The Montgomery County Council voted unanimously Tuesday to require a $15-per-hour minimum wage starting in 2021, joining a small but growing national movement and signaling a revived push to try to implement the wage statewide.
Montgomery, the largest and one of the most affluent jurisdictions in Maryland, is the first in the state to require a $15 minimum, and the second jurisdiction in the D.C. region, after Washington.
Analysts say it is the only suburban jurisdiction to mandate the wage in a state that has not enacted a similar law statewide.
The battle to approve a $15-an-hour minimum lasted for well over a year, with different factions on the council and County Executive Isiah Leggett (D) clashing over how quickly to require the wage and whether doing so would hurt economic competitiveness.
An earlier bill, which would have implemented the $15 wage more quickly, passed the council 5 to 4 in January but was vetoed by Leggett. Six votes were needed to override the veto. Baltimore Mayor Catherine Pugh (D) vetoed a similar measure approved by the Baltimore City Council this year.
On Tuesday, all nine members of the all-Democratic Montgomery council approved a compromise bill under which large, midsize and small employers will adopt the new minimum wage at different stages over the next several years.
Businesses with 51 or more employees must comply by 2021. Businesses with 11 to 50 employees must pay the wage by 2023. Businesses with 10 or fewer employees have until 2024.
The minimum wage will be adjusted annually for inflation, starting in 2022.
“We’re correcting this historic injustice,” council member Marc Elrich (D-At Large), the bill’s lead sponsor, said Tuesday before the vote. “That’s what’s always informed me in doing this.”
Council member Sidney Katz (D-Gaithersburg-Rockville) voted against the minimum wage bill in January but said he would vote “yes” on Tuesday because he believes the time frame provides livable wages that don’t exceed what businesses can absorb.
“If businesses are forced to close, people lose their jobs and we end up hurting the very people we set out to help,” Katz said before the vote. “This legislation strikes a balance.”
Council member Tom Hucker (D-Eastern County) presented the amendment to the bill that ultimately won the backing of the entire council. Leggett released a statement shortly after the vote saying he would sign the legislation into law.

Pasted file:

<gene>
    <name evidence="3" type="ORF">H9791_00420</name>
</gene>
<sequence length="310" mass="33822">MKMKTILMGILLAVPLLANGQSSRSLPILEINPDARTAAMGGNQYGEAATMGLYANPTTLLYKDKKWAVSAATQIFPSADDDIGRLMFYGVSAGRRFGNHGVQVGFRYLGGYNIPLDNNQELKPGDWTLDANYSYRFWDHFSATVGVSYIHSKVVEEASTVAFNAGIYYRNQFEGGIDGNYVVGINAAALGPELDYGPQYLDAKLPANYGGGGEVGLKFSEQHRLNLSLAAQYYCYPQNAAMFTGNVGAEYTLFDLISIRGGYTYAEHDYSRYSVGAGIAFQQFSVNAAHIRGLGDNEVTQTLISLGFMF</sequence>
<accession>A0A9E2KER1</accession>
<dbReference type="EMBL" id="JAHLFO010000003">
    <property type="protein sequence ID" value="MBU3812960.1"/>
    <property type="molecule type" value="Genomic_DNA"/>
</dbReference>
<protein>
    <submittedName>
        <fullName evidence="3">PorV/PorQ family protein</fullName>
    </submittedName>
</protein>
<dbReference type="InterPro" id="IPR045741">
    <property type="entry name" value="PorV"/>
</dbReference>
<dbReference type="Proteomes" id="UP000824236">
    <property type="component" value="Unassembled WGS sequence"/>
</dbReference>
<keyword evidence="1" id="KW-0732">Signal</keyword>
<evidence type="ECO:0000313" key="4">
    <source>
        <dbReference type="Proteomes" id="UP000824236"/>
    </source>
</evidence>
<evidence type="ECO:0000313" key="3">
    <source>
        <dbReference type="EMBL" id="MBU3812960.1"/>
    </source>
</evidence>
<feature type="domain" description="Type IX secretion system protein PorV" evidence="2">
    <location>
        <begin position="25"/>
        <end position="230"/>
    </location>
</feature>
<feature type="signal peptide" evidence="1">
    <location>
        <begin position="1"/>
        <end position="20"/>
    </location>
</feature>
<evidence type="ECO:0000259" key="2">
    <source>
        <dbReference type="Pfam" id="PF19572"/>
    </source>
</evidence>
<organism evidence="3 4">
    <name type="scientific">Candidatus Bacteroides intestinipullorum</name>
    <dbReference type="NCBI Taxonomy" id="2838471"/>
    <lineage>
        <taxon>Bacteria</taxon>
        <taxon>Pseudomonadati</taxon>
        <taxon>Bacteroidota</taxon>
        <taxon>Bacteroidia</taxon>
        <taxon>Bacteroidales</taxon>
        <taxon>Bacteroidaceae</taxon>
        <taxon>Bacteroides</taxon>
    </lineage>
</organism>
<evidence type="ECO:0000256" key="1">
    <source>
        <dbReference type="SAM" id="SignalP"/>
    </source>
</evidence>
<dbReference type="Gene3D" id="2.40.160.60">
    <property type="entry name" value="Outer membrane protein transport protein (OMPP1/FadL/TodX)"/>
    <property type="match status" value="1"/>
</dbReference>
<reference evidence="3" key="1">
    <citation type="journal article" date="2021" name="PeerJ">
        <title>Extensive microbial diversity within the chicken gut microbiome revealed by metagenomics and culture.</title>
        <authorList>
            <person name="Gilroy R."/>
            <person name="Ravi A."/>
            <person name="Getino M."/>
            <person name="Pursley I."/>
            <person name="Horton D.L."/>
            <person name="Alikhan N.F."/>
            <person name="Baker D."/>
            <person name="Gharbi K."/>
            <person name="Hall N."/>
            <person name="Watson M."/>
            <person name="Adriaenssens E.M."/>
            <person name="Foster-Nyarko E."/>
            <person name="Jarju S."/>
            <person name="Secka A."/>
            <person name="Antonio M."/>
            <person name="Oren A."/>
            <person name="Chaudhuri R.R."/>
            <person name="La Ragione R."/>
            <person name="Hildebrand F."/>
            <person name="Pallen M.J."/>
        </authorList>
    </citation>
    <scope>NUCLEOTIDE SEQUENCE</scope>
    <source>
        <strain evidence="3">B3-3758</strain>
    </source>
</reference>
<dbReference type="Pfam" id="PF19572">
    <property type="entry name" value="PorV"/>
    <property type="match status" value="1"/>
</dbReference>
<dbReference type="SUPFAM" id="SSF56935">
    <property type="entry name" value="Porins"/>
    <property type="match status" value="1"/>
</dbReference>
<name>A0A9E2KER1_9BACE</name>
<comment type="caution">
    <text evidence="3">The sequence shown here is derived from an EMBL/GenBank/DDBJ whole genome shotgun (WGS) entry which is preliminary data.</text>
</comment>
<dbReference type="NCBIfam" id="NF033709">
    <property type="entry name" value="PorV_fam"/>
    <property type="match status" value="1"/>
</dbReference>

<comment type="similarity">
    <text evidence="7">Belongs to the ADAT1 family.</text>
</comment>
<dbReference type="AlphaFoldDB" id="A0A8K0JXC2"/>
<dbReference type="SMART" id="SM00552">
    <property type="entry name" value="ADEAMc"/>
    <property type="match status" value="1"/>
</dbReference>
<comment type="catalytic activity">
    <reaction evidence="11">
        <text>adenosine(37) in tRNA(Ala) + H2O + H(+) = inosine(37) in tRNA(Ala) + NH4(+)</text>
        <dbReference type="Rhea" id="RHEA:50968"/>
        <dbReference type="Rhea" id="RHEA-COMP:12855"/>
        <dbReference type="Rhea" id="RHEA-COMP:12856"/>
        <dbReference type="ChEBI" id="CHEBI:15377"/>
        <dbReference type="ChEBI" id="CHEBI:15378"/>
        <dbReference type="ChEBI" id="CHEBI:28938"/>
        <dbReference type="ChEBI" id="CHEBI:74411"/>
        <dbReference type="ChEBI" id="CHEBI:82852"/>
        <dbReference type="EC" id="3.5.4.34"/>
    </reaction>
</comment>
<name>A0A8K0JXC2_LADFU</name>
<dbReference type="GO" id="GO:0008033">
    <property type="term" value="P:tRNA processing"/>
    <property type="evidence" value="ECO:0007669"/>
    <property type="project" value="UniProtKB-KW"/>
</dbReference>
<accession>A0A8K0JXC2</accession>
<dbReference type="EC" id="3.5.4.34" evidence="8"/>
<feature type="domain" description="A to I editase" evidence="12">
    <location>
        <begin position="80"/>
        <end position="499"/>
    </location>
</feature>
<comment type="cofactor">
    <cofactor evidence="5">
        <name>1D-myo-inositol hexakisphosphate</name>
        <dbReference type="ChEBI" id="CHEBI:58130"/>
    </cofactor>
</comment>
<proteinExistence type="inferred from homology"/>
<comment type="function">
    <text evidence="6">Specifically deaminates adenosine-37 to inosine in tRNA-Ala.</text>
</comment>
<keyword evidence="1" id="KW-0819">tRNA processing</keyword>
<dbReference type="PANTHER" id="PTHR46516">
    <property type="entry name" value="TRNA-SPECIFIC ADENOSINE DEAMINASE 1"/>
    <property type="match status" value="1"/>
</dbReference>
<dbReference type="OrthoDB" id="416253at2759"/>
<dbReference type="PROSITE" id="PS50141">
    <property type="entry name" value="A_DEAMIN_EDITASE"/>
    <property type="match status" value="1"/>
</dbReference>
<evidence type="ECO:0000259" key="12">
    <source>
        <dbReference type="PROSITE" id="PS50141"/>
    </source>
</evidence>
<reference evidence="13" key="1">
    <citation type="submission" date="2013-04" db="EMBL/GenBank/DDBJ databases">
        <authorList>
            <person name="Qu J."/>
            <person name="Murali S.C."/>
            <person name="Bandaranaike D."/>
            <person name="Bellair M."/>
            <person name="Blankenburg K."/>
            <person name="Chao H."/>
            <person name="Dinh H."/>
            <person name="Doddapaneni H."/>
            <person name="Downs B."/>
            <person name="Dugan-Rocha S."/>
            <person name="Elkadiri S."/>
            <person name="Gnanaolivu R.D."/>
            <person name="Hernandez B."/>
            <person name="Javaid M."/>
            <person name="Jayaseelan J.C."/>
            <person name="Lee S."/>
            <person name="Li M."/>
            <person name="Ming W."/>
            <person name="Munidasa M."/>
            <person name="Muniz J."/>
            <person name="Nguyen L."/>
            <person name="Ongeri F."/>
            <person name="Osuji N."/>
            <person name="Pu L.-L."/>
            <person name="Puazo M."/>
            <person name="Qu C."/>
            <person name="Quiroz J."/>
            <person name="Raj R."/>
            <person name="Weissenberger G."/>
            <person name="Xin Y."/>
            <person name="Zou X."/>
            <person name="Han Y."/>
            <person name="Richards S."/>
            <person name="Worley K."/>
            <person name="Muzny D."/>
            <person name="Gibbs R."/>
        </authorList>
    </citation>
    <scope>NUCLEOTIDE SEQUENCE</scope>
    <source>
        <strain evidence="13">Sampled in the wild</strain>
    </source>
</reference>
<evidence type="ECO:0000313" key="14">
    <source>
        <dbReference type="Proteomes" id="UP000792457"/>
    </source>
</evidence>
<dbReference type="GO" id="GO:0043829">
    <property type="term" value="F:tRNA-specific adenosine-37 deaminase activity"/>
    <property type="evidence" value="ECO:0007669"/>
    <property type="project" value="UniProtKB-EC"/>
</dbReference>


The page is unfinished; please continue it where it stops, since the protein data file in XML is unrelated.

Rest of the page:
Supporters quickly set their sights on the statehouse, vowing to push for a $15 minimum wage throughout Maryland.
“I hope that each and every one of you takes your energy and enthusiasm to Annapolis,” council member Nancy Floreen (D-At Large), who voted against the minimum wage bill in January, told the crowd in the council chamber before the vote. She said she changed her stance Tuesday because the new bill gives small-business owners enough time to phase in the higher wage.
Hucker, who served in the House of Delegates from 2006 to 2014, said Montgomery has historically been a driving force in state legislative battles, from paid sick leave to smoking bans to earlier minimum wage increases.
“On issue after issue, when Montgomery County leads, the General Assembly follows,” Hucker said. “If the wealthiest and most prosperous county can do this for its workers, it’s going to be good for the economy and the whole state.”
Only a handful of suburban jurisdictions nationwide have approved a $15 minimum hourly wage, a key issue for progressives including former Democratic presidential candidate Sen. Bernie Sanders (I-Vt.).
Neighboring Virginia uses the federal minimum wage of $7.25 per hour.
Former NAACP president Ben Jealous, who is running for the Democratic nomination for governor in Maryland and was an adviser to Sanders during his presidential campaign, applauded the council’s vote and vowed to fight in Annapolis for a statewide $15 minimum. Gubernatorial candidate Alec Ross also tweeted his support for raising the wage statewide.
Legislation for a $15 statewide minimum has been introduced in recent years in Annapolis but has not advanced. Advocates say they were focused instead on bills including paid sick leave, which passed the legislature in April.
In the next legislative session, which begins in January, “we are all planning to throw down on” the $15-hour wage bill, said Kim Propeack, political director of CASA in Action.